Leaders also know that people are inspired when they are empowered and encouraged to contribute to the vision and direction of the organization, not just follow the leadership team on the journey. This type of inspiration reaches to a very deep and emotional level, since it gives every person in the organization the feeling that (s)he is an integral part of the success of the overall organization. It allows them to take responsibility and embody the changes without holding ownership share. Change Leaders use this tactic to generate the emotional connections that will drive the new behaviors and lead the organization to overall success.

Once the emotional underpinnings of success are generated, the Change Leader knows when to delegate and when to maintain control. These leaders know that ensuring enough people are involved in the activities and processes surrounding the change will lead to greater support for the change, because people cannot simultaneously hold onto two dissonant cognitions. When we encounter dissonant related thoughts, we seek to reduce the resultant discomfort by bringing the dissonant thoughts into alignment with each other, thereby restoring cognitive consonance. Change can create these dissonant cognitions, and Change Leaders know how to leverage the resulting dissonance to move people to restore consonance, which, in turn, leads to the generation of the emotionally charged ideas that are necessary to change or reinforce changed behaviors.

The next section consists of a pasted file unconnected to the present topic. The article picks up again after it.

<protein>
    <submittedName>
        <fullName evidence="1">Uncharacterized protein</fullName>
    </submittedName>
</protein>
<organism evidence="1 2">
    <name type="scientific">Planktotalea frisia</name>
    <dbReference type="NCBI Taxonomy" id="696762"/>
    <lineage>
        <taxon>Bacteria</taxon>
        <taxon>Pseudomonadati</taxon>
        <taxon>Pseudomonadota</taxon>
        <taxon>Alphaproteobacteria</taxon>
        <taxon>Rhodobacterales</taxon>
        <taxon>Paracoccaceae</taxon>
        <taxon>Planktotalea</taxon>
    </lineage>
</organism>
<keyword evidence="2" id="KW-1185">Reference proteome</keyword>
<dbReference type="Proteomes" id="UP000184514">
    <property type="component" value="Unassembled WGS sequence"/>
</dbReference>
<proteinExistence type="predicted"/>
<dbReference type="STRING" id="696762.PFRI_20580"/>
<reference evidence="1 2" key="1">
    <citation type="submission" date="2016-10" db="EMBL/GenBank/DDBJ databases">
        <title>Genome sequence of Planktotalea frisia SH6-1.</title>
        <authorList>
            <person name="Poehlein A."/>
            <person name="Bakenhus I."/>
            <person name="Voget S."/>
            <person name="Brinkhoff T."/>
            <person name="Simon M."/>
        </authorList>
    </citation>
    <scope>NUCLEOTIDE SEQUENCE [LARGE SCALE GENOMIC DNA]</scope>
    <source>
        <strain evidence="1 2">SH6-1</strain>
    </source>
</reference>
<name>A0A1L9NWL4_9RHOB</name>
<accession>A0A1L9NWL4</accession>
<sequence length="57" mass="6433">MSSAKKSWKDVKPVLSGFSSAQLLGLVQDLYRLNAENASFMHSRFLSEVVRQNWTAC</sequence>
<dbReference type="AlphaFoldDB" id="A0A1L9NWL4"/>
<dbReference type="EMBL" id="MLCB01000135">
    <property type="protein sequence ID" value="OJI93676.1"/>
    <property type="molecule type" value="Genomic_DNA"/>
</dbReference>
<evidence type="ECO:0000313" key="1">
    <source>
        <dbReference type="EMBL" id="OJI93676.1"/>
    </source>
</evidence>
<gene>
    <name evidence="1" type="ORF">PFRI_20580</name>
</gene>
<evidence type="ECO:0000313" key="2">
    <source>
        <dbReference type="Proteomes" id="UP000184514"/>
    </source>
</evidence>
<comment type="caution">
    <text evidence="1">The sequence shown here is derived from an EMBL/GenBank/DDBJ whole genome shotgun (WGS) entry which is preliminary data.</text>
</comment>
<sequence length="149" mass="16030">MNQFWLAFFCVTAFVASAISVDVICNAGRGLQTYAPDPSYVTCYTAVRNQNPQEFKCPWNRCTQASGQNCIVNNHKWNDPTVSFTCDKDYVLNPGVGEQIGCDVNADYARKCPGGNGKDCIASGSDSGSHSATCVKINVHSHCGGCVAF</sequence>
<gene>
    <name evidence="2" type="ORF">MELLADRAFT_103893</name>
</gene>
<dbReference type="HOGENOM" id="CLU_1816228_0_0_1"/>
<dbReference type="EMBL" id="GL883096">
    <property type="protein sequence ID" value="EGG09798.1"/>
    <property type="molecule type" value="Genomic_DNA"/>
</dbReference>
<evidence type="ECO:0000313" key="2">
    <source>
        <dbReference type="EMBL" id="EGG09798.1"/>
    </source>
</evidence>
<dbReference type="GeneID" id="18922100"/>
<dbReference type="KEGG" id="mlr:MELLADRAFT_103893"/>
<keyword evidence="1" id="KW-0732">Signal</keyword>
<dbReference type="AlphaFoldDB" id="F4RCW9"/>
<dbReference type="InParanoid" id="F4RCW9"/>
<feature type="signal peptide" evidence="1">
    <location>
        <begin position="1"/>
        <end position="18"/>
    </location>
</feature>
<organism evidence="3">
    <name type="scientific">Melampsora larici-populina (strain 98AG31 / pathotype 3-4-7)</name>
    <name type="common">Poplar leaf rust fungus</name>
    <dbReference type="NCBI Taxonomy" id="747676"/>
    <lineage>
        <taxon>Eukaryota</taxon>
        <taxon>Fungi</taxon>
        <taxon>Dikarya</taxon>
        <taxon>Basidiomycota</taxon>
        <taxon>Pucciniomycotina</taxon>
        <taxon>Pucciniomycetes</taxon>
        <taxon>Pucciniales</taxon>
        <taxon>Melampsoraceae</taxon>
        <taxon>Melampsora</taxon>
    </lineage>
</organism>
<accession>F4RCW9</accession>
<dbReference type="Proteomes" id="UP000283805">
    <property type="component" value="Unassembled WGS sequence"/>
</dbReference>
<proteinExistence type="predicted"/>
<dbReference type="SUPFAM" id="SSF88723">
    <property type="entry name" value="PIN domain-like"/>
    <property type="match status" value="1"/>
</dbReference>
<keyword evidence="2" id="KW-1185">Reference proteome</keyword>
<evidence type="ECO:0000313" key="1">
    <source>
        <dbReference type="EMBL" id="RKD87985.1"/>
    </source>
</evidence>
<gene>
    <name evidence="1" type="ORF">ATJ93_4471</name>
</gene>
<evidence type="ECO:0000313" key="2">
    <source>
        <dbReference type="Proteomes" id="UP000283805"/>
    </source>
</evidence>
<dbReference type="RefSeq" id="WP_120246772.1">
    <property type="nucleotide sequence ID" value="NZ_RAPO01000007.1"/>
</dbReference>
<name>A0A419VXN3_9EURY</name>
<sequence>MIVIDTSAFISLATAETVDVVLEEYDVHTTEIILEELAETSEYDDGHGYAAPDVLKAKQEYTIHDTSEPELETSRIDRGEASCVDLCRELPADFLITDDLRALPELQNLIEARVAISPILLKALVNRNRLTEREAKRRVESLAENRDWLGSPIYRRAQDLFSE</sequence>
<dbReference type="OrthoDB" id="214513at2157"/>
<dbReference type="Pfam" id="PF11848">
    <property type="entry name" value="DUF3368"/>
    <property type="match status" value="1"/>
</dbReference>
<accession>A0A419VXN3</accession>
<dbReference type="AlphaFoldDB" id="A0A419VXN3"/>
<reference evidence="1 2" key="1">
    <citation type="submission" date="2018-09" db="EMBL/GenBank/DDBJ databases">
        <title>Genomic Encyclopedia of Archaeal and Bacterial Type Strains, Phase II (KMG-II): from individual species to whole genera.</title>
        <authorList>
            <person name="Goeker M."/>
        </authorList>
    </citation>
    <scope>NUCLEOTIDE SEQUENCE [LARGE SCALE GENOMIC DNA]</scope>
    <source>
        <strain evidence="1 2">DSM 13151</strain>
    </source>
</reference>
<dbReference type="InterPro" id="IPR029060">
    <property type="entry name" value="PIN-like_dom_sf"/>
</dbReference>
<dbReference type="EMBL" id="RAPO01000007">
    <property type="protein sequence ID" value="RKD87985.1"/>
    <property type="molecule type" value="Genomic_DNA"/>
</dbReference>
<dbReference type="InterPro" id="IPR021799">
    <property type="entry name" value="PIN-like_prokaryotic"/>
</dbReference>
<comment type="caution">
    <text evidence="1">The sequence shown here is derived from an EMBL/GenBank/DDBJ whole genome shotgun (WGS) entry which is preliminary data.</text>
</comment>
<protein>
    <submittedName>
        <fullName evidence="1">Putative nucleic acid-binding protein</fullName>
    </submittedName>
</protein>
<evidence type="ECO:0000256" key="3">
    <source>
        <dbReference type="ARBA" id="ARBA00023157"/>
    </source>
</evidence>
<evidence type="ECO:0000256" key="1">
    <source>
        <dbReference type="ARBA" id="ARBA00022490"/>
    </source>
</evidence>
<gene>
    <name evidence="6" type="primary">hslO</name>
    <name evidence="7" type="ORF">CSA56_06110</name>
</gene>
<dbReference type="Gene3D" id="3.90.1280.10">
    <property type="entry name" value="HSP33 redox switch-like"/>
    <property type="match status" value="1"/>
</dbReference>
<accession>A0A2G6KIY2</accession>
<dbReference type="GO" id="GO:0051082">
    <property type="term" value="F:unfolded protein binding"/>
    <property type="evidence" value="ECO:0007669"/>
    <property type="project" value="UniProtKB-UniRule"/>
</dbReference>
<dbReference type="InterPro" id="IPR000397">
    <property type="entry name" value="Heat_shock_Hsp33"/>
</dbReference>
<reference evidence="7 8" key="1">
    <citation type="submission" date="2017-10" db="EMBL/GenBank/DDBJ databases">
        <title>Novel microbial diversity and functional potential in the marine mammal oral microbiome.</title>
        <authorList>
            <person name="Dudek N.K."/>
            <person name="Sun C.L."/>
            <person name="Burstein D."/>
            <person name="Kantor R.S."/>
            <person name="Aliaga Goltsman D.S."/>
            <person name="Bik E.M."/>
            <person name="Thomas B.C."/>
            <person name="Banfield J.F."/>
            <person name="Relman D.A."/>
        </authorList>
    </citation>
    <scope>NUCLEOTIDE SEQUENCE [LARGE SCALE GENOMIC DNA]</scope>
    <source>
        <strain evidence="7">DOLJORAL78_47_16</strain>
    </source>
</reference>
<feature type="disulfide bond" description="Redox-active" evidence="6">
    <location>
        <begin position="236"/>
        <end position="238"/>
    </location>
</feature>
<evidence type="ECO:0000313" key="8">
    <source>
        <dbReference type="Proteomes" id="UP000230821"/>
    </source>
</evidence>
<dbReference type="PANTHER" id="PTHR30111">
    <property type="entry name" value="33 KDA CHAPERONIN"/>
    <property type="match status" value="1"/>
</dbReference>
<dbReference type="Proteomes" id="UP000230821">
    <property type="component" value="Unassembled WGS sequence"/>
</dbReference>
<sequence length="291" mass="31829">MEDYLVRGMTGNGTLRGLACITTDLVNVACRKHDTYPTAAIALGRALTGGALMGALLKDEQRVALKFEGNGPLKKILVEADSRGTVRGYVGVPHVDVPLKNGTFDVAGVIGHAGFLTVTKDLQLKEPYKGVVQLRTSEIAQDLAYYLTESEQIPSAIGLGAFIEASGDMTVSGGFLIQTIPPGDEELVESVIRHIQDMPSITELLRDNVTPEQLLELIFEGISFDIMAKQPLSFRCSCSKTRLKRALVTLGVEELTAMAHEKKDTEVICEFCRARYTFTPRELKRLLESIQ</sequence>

Are you a Change Leader? You can get ahead of the crowd and become a change leader or move yourself to the next level of leading change with the support of a knowledgeable coach. Contact us to learn more about how we can assist you through focused leadership coaching.

Author's Bio: 

Ellen Smolko is a Professional and Interpersonal Effectiveness Coach who firmly believes that people perform best when they are focused on goals which are carefully calculated to drive the success they desire. She has coached numerous leaders in accurately aligning People, Process, and Purpose to achieve optimal results. A key adviser to corporate and entrepreneurial clients, she has provided insight and guidance which has measurably improved the effectiveness and efficiency of individuals and groups alike.

Ellen brings a sincere passion for coaching and mentoring people to achieve their personal best. Her unique methodology enables her clients to gain invaluable insights that support life long improvement and leverage their inner strengths to focus on what really matters.

You can read more about Ellen's philosophy and unique methodology at